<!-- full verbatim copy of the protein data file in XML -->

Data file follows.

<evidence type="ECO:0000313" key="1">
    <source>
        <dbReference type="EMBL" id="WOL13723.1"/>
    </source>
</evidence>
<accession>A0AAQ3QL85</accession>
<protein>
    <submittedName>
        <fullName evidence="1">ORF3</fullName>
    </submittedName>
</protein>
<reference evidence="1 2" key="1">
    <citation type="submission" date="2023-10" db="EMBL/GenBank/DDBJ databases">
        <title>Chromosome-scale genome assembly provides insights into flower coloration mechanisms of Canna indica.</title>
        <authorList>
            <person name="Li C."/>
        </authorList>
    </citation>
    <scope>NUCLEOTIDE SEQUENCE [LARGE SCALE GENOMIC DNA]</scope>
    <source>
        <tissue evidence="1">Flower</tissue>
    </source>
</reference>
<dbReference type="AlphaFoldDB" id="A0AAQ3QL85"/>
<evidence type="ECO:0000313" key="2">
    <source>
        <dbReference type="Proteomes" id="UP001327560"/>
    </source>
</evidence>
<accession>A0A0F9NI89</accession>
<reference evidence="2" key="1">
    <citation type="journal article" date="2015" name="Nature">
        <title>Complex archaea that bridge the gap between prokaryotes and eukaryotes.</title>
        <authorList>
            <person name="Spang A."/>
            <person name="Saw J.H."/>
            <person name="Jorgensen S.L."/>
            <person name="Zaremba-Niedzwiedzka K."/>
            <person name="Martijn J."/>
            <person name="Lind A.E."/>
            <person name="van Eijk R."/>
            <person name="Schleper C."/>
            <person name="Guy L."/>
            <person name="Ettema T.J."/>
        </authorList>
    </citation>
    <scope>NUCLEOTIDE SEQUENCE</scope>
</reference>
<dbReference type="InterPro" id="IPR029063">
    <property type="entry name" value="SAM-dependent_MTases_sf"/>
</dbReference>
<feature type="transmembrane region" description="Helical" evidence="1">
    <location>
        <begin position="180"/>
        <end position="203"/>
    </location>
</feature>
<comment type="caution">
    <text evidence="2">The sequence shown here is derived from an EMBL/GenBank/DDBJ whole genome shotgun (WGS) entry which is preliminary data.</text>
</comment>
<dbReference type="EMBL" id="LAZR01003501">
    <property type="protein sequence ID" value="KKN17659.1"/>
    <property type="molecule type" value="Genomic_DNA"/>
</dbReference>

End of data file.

<evidence type="ECO:0000313" key="1">
    <source>
        <dbReference type="EMBL" id="WOL13723.1"/>
    </source>
</evidence>
<accession>A0AAQ3QL85</accession>
<protein>
    <submittedName>
        <fullName evidence="1">ORF3</fullName>
    </submittedName>
</protein>
<reference evidence="1 2" key="1">
    <citation type="submission" date="2023-10" db="EMBL/GenBank/DDBJ databases">
        <title>Chromosome-scale genome assembly provides insights into flower coloration mechanisms of Canna indica.</title>
        <authorList>
            <person name="Li C."/>
        </authorList>
    </citation>
    <scope>NUCLEOTIDE SEQUENCE [LARGE SCALE GENOMIC DNA]</scope>
    <source>
        <tissue evidence="1">Flower</tissue>
    </source>
</reference>
<dbReference type="AlphaFoldDB" id="A0AAQ3QL85"/>
<evidence type="ECO:0000313" key="2">
    <source>
        <dbReference type="Proteomes" id="UP001327560"/>
    </source>
</evidence>
<accession>A0A0F9NI89</accession>
<reference evidence="2" key="1">
    <citation type="journal article" date="2015" name="Nature">
        <title>Complex archaea that bridge the gap between prokaryotes and eukaryotes.</title>
        <authorList>
            <person name="Spang A."/>
            <person name="Saw J.H."/>
            <person name="Jorgensen S.L."/>
            <person name="Zaremba-Niedzwiedzka K."/>
            <person name="Martijn J."/>
            <person name="Lind A.E."/>
            <person name="van Eijk R."/>
            <person name="Schleper C."/>
            <person name="Guy L."/>
            <person name="Ettema T.J."/>
        </authorList>
    </citation>
    <scope>NUCLEOTIDE SEQUENCE</scope>
</reference>
<dbReference type="InterPro" id="IPR029063">
    <property type="entry name" value="SAM-dependent_MTases_sf"/>
</dbReference>
<feature type="transmembrane region" description="Helical" evidence="1">
    <location>
        <begin position="180"/>
        <end position="203"/>
    </location>
</feature>
<comment type="caution">
    <text evidence="2">The sequence shown here is derived from an EMBL/GenBank/DDBJ whole genome shotgun (WGS) entry which is preliminary data.</text>
</comment>
<dbReference type="EMBL" id="LAZR01003501">
    <property type="protein sequence ID" value="KKN17659.1"/>
    <property type="molecule type" value="Genomic_DNA"/>
</dbReference>